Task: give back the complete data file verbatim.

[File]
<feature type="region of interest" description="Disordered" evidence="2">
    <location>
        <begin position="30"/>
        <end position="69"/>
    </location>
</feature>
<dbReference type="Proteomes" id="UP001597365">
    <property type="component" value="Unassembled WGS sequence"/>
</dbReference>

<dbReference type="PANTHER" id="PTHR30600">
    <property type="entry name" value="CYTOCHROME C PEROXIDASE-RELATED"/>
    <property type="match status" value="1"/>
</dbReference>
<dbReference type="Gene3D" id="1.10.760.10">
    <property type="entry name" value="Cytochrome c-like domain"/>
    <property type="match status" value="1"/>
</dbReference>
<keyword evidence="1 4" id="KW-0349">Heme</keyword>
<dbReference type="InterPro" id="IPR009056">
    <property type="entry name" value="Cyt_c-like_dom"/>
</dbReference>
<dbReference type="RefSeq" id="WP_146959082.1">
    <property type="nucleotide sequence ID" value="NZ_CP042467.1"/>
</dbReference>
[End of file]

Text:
<feature type="region of interest" description="Disordered" evidence="2">
    <location>
        <begin position="30"/>
        <end position="69"/>
    </location>
</feature>
<dbReference type="Proteomes" id="UP001597365">
    <property type="component" value="Unassembled WGS sequence"/>
</dbReference>

<dbReference type="PANTHER" id="PTHR30600">
    <property type="entry name" value="CYTOCHROME C PEROXIDASE-RELATED"/>
    <property type="match status" value="1"/>
</dbReference>
<dbReference type="Gene3D" id="1.10.760.10">
    <property type="entry name" value="Cytochrome c-like domain"/>
    <property type="match status" value="1"/>
</dbReference>
<keyword evidence="1 4" id="KW-0349">Heme</keyword>
<dbReference type="InterPro" id="IPR009056">
    <property type="entry name" value="Cyt_c-like_dom"/>
</dbReference>
<dbReference type="RefSeq" id="WP_146959082.1">
    <property type="nucleotide sequence ID" value="NZ_CP042467.1"/>
</dbReference>